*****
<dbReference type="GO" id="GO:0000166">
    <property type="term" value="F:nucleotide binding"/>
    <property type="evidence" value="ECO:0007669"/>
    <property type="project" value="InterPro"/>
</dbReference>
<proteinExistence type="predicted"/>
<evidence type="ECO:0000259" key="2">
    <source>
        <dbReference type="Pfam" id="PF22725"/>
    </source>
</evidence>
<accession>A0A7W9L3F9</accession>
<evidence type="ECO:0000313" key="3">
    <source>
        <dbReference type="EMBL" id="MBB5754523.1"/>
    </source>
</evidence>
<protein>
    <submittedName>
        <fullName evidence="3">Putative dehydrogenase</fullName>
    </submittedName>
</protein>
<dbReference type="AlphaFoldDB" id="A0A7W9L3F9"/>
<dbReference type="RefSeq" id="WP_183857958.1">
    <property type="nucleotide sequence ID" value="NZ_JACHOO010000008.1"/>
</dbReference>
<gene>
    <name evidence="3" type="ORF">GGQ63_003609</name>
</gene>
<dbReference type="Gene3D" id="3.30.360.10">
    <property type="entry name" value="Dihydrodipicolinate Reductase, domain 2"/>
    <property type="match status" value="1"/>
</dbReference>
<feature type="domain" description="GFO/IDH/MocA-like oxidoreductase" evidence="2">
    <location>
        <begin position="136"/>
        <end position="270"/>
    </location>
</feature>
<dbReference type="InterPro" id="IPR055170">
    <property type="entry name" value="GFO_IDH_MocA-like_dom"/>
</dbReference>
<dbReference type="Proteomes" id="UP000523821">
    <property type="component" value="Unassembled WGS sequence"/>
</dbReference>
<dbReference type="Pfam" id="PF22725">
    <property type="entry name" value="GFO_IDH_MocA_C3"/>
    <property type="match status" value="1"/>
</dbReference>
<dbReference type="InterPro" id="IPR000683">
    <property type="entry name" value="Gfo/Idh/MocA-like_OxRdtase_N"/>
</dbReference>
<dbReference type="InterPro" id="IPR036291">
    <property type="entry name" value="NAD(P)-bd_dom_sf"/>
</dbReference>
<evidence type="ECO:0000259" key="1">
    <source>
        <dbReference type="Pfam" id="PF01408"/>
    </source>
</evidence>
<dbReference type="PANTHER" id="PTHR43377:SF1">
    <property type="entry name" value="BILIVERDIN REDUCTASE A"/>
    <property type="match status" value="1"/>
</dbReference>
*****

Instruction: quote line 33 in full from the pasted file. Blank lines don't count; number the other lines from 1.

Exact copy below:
</dbReference>